Solid state cavity QED: Strong coupling in organic thin films

Jonathan R. Tischler, M. Scott Bradley, Qiang Zhang, Tolga Atay, Arto Nurmikko, Vladimir Bulović

Research output: Contribution to journalArticlepeer-review

109 Scopus citations


We review our research efforts to develop solid state integrated devices that operate in the strong coupling limit of cavity quantum electrodynamics (QED) for eventual application in high speed optical switching, optical computing, and quantum computing. Our devices contain J-aggregates of (organic) cyanine dyes which, by virtue of their molecular arrangement and strong dipolar coupling, exhibit a collective narrow linewidth high oscillator strength optical transition. Using J-aggregates, the strong coupling limit can be reached at room temperature with large coupling strengths (Rabi-splitting >250 meV) in exciton-polariton microcavity structures. We demonstrate that high quality nanoscale thick J-aggregate films can be uniformly deposited over macroscopic substrates, engineered at the molecular level, and patterned into single or multi-dimensional photonic bandgap structures. Our unique methods for depositing J-aggregates enabled us to structure light emitting devices that demonstrated the first ever electrically pumped polariton emission, uniquely accomplished in room temperature operation. Additionally, we demonstrated critically coupled resonators that concentrate nearly all of the incident light into 5 nm thick J-aggregate films, yielding a record high effective absorption constant of 6.8 × 106 cm-1 for films with thickness that is less than 1% of the incident light wavelength. Such remarkable optical properties, enabled by scalable deposition techniques, suggest that J-aggregates are a unique materials platform on which to demonstrate integrated exciton-polariton devices with the far reaching properties of polaritons in the optical domain.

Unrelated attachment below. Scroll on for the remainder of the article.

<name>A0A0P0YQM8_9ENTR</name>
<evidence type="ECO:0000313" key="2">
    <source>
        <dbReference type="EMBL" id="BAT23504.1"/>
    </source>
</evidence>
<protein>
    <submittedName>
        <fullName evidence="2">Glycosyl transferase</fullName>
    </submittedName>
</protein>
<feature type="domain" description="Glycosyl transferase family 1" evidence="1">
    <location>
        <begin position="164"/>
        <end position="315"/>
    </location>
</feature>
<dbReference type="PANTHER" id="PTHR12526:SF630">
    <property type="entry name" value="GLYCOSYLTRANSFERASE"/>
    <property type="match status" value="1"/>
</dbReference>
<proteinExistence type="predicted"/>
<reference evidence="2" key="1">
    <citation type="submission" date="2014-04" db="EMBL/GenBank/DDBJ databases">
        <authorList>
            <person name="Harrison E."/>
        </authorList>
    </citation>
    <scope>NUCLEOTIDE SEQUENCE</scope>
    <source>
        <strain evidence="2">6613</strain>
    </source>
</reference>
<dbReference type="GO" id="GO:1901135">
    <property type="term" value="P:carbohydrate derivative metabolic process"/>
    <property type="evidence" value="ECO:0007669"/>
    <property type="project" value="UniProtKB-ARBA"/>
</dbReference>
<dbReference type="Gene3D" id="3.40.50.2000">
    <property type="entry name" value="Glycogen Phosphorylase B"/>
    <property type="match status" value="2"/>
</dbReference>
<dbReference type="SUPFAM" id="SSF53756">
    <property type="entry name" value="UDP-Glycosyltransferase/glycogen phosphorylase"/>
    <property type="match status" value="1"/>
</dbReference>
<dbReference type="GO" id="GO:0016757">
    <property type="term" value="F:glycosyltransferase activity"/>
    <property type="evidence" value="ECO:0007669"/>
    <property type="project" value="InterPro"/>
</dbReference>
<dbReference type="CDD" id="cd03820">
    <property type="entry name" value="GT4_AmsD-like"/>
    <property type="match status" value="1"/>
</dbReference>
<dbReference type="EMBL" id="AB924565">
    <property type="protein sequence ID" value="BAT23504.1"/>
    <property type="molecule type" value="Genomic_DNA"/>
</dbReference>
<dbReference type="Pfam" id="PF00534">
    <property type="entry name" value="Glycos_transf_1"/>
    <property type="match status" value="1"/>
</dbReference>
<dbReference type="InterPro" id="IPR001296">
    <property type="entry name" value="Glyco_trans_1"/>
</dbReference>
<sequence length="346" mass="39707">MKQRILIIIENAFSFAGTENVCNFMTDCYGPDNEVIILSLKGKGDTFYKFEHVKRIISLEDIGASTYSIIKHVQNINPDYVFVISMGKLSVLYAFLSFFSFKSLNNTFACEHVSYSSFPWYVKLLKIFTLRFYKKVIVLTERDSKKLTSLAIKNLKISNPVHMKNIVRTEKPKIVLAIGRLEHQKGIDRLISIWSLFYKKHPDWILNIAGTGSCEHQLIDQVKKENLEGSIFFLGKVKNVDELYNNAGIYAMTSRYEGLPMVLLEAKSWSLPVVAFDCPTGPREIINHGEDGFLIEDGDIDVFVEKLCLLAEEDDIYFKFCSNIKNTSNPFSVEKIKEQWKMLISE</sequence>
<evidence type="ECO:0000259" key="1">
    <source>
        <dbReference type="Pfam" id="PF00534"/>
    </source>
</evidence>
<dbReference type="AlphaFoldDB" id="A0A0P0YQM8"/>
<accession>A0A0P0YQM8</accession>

Original languageEnglish
Pages (from-to)94-113
Number of pages20
JournalOrganic Electronics
Issue number2-3
StatePublished - 2007
Externally publishedYes

Bibliographical note

Funding Information:
This work has been supported in part by the Defense Advanced Research Projects Agency Brown University Optocenter, the MIT MRSEC Program of the National Science Foundation, and the NSF Interdisciplinary Research Grant. M.S. Bradley acknowledges support of the National Defense Science and Engineering Graduate Fellowship program.


  • Cyanine dye
  • Multilayer
  • Optical properties
  • Polyelectrolytes
  • Semiconductor microcavity


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